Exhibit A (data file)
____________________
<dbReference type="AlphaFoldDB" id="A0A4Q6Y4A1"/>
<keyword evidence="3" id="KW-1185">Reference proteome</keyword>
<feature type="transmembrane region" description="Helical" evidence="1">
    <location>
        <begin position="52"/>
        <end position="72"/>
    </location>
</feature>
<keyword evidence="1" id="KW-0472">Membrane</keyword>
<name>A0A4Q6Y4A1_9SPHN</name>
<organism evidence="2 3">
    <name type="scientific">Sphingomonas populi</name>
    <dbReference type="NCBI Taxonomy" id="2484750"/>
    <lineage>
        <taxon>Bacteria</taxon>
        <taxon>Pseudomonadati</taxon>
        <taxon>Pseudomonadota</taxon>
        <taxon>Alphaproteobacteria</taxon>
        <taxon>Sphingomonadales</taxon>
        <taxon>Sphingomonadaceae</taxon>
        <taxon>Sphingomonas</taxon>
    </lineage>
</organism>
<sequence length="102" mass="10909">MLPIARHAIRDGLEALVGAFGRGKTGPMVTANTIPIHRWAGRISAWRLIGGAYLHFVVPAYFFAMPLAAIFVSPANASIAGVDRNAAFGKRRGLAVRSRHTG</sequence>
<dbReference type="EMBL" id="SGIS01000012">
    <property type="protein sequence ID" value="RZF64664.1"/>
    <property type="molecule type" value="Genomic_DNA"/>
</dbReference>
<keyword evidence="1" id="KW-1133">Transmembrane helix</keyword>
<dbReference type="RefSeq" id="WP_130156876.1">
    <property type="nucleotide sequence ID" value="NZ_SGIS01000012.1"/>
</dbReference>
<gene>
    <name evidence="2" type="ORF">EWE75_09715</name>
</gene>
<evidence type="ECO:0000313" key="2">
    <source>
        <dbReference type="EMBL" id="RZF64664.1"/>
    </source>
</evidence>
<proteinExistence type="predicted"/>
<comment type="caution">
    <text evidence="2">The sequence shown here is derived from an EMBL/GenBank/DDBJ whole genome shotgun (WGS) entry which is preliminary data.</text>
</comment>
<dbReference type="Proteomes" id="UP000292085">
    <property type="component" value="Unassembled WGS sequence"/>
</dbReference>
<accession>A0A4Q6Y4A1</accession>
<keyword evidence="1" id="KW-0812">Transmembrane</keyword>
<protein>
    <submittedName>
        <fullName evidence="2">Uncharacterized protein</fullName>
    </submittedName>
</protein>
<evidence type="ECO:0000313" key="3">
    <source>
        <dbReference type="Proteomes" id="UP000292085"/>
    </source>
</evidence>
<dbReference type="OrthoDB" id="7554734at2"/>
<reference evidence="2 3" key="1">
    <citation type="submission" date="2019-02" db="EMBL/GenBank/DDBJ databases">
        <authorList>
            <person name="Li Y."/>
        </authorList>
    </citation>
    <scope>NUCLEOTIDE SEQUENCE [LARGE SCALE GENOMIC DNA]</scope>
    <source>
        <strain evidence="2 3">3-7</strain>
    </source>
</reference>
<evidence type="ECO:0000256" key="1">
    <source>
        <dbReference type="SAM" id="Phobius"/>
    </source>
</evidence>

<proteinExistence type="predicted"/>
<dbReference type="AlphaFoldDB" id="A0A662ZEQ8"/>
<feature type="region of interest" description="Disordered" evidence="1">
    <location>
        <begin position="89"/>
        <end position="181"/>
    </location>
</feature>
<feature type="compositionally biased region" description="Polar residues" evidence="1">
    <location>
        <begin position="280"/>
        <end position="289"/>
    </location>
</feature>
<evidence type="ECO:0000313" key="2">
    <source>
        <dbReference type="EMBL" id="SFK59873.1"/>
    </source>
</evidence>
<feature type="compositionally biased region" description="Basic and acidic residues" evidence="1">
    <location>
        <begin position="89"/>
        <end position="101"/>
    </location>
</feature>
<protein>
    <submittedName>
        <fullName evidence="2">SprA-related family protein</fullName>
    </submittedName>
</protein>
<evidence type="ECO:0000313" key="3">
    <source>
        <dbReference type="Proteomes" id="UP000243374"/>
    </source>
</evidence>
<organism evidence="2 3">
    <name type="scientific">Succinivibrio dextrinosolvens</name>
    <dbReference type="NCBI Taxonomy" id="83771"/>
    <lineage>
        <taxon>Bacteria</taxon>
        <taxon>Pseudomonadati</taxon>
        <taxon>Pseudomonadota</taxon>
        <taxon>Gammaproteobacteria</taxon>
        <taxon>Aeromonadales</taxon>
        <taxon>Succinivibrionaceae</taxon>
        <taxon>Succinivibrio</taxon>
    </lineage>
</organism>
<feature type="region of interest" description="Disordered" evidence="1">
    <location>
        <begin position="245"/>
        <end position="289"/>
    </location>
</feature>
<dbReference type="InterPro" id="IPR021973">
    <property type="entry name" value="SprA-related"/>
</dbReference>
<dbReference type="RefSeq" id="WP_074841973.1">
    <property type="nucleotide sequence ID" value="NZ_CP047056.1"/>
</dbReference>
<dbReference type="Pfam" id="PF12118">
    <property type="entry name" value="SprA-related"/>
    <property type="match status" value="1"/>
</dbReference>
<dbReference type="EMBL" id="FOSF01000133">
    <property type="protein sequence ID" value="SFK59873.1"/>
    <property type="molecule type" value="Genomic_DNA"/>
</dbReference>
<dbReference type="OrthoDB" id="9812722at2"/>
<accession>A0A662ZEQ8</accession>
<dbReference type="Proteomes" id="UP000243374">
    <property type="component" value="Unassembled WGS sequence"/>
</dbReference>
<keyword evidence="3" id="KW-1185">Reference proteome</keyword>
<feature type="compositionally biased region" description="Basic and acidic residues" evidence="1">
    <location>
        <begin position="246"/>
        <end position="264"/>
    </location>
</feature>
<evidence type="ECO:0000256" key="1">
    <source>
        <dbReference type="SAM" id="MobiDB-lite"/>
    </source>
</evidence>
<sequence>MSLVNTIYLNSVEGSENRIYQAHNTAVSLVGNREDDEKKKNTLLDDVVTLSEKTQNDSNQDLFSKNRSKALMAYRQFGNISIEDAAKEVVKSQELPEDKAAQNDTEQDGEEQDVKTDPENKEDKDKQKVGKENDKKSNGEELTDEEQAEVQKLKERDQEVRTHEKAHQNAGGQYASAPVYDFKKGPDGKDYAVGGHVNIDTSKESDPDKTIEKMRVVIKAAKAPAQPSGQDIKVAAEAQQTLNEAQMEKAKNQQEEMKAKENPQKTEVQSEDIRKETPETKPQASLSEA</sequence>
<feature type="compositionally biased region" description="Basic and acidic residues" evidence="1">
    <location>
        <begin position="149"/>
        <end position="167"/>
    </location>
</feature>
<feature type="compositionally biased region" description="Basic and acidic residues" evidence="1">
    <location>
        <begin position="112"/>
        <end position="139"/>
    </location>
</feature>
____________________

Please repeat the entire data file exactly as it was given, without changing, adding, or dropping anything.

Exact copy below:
<dbReference type="AlphaFoldDB" id="A0A4Q6Y4A1"/>
<keyword evidence="3" id="KW-1185">Reference proteome</keyword>
<feature type="transmembrane region" description="Helical" evidence="1">
    <location>
        <begin position="52"/>
        <end position="72"/>
    </location>
</feature>
<keyword evidence="1" id="KW-0472">Membrane</keyword>
<name>A0A4Q6Y4A1_9SPHN</name>
<organism evidence="2 3">
    <name type="scientific">Sphingomonas populi</name>
    <dbReference type="NCBI Taxonomy" id="2484750"/>
    <lineage>
        <taxon>Bacteria</taxon>
        <taxon>Pseudomonadati</taxon>
        <taxon>Pseudomonadota</taxon>
        <taxon>Alphaproteobacteria</taxon>
        <taxon>Sphingomonadales</taxon>
        <taxon>Sphingomonadaceae</taxon>
        <taxon>Sphingomonas</taxon>
    </lineage>
</organism>
<sequence length="102" mass="10909">MLPIARHAIRDGLEALVGAFGRGKTGPMVTANTIPIHRWAGRISAWRLIGGAYLHFVVPAYFFAMPLAAIFVSPANASIAGVDRNAAFGKRRGLAVRSRHTG</sequence>
<dbReference type="EMBL" id="SGIS01000012">
    <property type="protein sequence ID" value="RZF64664.1"/>
    <property type="molecule type" value="Genomic_DNA"/>
</dbReference>
<keyword evidence="1" id="KW-1133">Transmembrane helix</keyword>
<dbReference type="RefSeq" id="WP_130156876.1">
    <property type="nucleotide sequence ID" value="NZ_SGIS01000012.1"/>
</dbReference>
<gene>
    <name evidence="2" type="ORF">EWE75_09715</name>
</gene>
<evidence type="ECO:0000313" key="2">
    <source>
        <dbReference type="EMBL" id="RZF64664.1"/>
    </source>
</evidence>
<proteinExistence type="predicted"/>
<comment type="caution">
    <text evidence="2">The sequence shown here is derived from an EMBL/GenBank/DDBJ whole genome shotgun (WGS) entry which is preliminary data.</text>
</comment>
<dbReference type="Proteomes" id="UP000292085">
    <property type="component" value="Unassembled WGS sequence"/>
</dbReference>
<accession>A0A4Q6Y4A1</accession>
<keyword evidence="1" id="KW-0812">Transmembrane</keyword>
<protein>
    <submittedName>
        <fullName evidence="2">Uncharacterized protein</fullName>
    </submittedName>
</protein>
<evidence type="ECO:0000313" key="3">
    <source>
        <dbReference type="Proteomes" id="UP000292085"/>
    </source>
</evidence>
<dbReference type="OrthoDB" id="7554734at2"/>
<reference evidence="2 3" key="1">
    <citation type="submission" date="2019-02" db="EMBL/GenBank/DDBJ databases">
        <authorList>
            <person name="Li Y."/>
        </authorList>
    </citation>
    <scope>NUCLEOTIDE SEQUENCE [LARGE SCALE GENOMIC DNA]</scope>
    <source>
        <strain evidence="2 3">3-7</strain>
    </source>
</reference>
<evidence type="ECO:0000256" key="1">
    <source>
        <dbReference type="SAM" id="Phobius"/>
    </source>
</evidence>

<proteinExistence type="predicted"/>
<dbReference type="AlphaFoldDB" id="A0A662ZEQ8"/>
<feature type="region of interest" description="Disordered" evidence="1">
    <location>
        <begin position="89"/>
        <end position="181"/>
    </location>
</feature>
<feature type="compositionally biased region" description="Polar residues" evidence="1">
    <location>
        <begin position="280"/>
        <end position="289"/>
    </location>
</feature>
<evidence type="ECO:0000313" key="2">
    <source>
        <dbReference type="EMBL" id="SFK59873.1"/>
    </source>
</evidence>
<feature type="compositionally biased region" description="Basic and acidic residues" evidence="1">
    <location>
        <begin position="89"/>
        <end position="101"/>
    </location>
</feature>
<protein>
    <submittedName>
        <fullName evidence="2">SprA-related family protein</fullName>
    </submittedName>
</protein>
<evidence type="ECO:0000313" key="3">
    <source>
        <dbReference type="Proteomes" id="UP000243374"/>
    </source>
</evidence>
<organism evidence="2 3">
    <name type="scientific">Succinivibrio dextrinosolvens</name>
    <dbReference type="NCBI Taxonomy" id="83771"/>
    <lineage>
        <taxon>Bacteria</taxon>
        <taxon>Pseudomonadati</taxon>
        <taxon>Pseudomonadota</taxon>
        <taxon>Gammaproteobacteria</taxon>
        <taxon>Aeromonadales</taxon>
        <taxon>Succinivibrionaceae</taxon>
        <taxon>Succinivibrio</taxon>
    </lineage>
</organism>
<feature type="region of interest" description="Disordered" evidence="1">
    <location>
        <begin position="245"/>
        <end position="289"/>
    </location>
</feature>
<dbReference type="InterPro" id="IPR021973">
    <property type="entry name" value="SprA-related"/>
</dbReference>
<dbReference type="RefSeq" id="WP_074841973.1">
    <property type="nucleotide sequence ID" value="NZ_CP047056.1"/>
</dbReference>
<dbReference type="Pfam" id="PF12118">
    <property type="entry name" value="SprA-related"/>
    <property type="match status" value="1"/>
</dbReference>
<dbReference type="EMBL" id="FOSF01000133">
    <property type="protein sequence ID" value="SFK59873.1"/>
    <property type="molecule type" value="Genomic_DNA"/>
</dbReference>
<dbReference type="OrthoDB" id="9812722at2"/>
<accession>A0A662ZEQ8</accession>
<dbReference type="Proteomes" id="UP000243374">
    <property type="component" value="Unassembled WGS sequence"/>
</dbReference>
<keyword evidence="3" id="KW-1185">Reference proteome</keyword>
<feature type="compositionally biased region" description="Basic and acidic residues" evidence="1">
    <location>
        <begin position="246"/>
        <end position="264"/>
    </location>
</feature>
<evidence type="ECO:0000256" key="1">
    <source>
        <dbReference type="SAM" id="MobiDB-lite"/>
    </source>
</evidence>
<sequence>MSLVNTIYLNSVEGSENRIYQAHNTAVSLVGNREDDEKKKNTLLDDVVTLSEKTQNDSNQDLFSKNRSKALMAYRQFGNISIEDAAKEVVKSQELPEDKAAQNDTEQDGEEQDVKTDPENKEDKDKQKVGKENDKKSNGEELTDEEQAEVQKLKERDQEVRTHEKAHQNAGGQYASAPVYDFKKGPDGKDYAVGGHVNIDTSKESDPDKTIEKMRVVIKAAKAPAQPSGQDIKVAAEAQQTLNEAQMEKAKNQQEEMKAKENPQKTEVQSEDIRKETPETKPQASLSEA</sequence>
<feature type="compositionally biased region" description="Basic and acidic residues" evidence="1">
    <location>
        <begin position="149"/>
        <end position="167"/>
    </location>
</feature>
<feature type="compositionally biased region" description="Basic and acidic residues" evidence="1">
    <location>
        <begin position="112"/>
        <end position="139"/>
    </location>
</feature>